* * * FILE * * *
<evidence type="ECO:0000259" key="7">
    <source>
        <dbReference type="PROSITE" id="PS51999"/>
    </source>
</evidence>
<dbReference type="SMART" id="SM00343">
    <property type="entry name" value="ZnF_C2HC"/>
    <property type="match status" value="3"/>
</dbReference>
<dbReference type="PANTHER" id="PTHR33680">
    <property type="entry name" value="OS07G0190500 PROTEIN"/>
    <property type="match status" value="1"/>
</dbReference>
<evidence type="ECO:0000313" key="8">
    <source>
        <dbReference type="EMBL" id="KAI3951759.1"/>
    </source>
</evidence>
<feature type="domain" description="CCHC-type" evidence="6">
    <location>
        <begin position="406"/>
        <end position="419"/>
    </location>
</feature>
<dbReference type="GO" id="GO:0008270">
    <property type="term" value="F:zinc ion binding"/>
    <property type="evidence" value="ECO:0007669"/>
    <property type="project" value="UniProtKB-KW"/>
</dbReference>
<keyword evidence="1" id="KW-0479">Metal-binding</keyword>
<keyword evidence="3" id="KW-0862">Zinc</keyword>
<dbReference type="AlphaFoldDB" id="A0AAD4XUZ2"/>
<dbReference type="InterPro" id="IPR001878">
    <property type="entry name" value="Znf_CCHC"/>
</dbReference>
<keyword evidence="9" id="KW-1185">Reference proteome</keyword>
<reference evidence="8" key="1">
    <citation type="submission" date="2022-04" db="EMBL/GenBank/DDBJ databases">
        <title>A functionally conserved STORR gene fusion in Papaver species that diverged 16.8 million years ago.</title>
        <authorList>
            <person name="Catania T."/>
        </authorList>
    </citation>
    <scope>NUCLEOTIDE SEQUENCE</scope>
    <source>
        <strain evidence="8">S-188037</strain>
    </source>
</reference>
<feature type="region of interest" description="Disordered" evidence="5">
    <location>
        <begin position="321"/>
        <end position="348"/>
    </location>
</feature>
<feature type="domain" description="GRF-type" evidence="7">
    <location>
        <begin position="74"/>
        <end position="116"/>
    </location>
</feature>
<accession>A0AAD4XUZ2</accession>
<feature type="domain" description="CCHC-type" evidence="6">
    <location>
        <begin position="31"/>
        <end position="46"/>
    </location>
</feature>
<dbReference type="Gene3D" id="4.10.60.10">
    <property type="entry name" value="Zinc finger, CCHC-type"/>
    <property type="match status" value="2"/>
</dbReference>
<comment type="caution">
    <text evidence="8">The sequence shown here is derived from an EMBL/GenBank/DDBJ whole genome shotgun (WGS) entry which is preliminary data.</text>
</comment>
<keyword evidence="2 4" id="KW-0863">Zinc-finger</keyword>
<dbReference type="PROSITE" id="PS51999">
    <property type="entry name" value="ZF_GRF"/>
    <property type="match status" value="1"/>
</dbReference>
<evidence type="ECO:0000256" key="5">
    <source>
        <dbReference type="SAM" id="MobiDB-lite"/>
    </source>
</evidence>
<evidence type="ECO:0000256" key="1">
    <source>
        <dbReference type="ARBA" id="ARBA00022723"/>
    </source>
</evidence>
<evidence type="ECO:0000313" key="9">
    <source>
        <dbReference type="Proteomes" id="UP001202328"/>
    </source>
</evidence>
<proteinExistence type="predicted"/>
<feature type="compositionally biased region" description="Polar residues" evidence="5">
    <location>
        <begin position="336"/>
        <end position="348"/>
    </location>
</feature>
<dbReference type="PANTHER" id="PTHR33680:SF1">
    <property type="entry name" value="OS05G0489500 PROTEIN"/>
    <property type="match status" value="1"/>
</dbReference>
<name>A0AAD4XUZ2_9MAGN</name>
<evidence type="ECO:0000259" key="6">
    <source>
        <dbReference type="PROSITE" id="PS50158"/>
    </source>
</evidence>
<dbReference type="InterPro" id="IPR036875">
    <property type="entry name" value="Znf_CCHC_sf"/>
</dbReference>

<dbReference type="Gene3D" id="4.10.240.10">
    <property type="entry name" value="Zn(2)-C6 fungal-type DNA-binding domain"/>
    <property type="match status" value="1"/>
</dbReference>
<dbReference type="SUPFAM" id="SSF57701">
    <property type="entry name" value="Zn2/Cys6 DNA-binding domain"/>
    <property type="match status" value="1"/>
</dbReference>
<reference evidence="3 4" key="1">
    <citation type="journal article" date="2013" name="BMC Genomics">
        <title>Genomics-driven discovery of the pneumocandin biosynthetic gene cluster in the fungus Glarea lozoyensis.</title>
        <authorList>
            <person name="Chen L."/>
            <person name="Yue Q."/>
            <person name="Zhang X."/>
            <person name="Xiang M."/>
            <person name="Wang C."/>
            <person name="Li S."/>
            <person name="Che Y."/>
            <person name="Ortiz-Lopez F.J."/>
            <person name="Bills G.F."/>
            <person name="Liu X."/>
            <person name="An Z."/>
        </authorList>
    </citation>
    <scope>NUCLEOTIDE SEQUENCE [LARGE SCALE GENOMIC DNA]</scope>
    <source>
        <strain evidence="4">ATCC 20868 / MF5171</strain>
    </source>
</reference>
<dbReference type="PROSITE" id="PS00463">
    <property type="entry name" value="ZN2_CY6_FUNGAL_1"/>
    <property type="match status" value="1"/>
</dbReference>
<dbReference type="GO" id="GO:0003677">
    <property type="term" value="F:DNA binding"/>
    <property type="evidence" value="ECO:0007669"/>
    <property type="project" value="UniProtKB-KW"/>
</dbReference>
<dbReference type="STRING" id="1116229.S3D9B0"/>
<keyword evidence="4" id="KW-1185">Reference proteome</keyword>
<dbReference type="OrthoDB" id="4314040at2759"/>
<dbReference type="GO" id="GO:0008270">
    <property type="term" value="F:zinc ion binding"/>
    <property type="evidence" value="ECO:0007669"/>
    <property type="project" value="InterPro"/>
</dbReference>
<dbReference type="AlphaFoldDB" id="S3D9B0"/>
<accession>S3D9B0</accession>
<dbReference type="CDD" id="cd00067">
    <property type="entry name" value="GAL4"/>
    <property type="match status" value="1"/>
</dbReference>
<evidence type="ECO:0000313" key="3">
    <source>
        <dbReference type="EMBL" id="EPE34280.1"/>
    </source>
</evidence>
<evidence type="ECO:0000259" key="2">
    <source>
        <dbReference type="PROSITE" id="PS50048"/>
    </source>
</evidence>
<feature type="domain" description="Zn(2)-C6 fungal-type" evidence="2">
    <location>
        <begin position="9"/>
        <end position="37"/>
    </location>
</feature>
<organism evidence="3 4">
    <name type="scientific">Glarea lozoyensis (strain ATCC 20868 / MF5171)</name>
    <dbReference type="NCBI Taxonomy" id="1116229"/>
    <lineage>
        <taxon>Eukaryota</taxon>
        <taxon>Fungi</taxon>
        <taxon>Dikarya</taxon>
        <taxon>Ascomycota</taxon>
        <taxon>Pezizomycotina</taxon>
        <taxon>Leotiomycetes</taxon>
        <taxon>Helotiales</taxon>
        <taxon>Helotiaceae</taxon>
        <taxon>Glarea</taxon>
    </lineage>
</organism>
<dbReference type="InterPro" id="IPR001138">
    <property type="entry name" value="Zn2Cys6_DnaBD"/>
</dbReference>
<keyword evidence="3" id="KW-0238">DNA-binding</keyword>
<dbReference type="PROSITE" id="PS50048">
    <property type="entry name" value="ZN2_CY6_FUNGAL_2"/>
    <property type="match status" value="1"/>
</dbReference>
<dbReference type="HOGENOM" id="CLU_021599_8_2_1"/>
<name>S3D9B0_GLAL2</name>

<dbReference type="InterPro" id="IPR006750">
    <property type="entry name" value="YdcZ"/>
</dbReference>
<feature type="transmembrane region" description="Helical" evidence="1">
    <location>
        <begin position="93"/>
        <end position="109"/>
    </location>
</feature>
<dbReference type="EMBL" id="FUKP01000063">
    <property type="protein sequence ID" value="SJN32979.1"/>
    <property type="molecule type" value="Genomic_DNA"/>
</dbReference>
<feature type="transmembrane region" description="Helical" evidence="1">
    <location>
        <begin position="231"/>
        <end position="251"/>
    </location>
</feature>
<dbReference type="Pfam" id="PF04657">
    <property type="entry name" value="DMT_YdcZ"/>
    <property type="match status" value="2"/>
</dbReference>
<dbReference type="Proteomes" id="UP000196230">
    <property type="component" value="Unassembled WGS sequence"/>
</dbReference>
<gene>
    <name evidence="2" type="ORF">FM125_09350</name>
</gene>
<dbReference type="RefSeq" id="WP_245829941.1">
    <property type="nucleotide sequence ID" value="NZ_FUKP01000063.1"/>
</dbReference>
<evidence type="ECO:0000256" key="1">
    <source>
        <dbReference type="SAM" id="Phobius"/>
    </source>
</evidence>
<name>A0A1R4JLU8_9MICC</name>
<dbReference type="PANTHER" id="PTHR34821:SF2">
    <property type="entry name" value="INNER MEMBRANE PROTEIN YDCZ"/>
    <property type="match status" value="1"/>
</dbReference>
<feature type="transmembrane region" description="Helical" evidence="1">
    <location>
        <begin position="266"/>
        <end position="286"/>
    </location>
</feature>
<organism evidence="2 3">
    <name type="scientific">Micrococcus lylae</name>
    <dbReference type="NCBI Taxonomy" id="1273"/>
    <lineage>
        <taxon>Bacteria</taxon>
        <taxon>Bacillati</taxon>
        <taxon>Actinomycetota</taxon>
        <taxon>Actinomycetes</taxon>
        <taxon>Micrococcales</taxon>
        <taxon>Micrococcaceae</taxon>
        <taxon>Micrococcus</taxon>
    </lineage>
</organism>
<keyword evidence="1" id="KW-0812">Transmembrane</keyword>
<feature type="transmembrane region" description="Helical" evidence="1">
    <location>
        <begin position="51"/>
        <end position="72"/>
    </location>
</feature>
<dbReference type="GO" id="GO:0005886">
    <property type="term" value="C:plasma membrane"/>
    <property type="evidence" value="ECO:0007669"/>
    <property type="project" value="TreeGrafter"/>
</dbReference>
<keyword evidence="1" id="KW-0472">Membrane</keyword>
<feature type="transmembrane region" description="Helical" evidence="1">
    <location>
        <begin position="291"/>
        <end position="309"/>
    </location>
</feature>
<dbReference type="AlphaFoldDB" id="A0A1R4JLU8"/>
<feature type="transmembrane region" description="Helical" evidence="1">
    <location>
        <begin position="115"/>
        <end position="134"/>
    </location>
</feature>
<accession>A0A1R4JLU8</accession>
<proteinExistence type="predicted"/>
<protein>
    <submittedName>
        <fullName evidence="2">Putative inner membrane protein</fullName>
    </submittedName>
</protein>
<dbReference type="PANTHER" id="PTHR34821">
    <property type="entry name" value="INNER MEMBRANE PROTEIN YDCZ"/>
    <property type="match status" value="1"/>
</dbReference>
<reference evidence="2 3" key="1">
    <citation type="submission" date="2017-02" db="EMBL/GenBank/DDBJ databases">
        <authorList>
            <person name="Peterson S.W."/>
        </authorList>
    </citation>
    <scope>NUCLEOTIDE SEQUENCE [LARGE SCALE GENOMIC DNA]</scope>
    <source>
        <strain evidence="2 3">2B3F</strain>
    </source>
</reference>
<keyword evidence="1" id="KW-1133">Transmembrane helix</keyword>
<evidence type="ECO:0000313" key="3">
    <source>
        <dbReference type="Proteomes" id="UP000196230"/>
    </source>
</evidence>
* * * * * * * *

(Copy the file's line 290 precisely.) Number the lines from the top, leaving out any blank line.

<feature type="transmembrane region" description="Helical" evidence="1">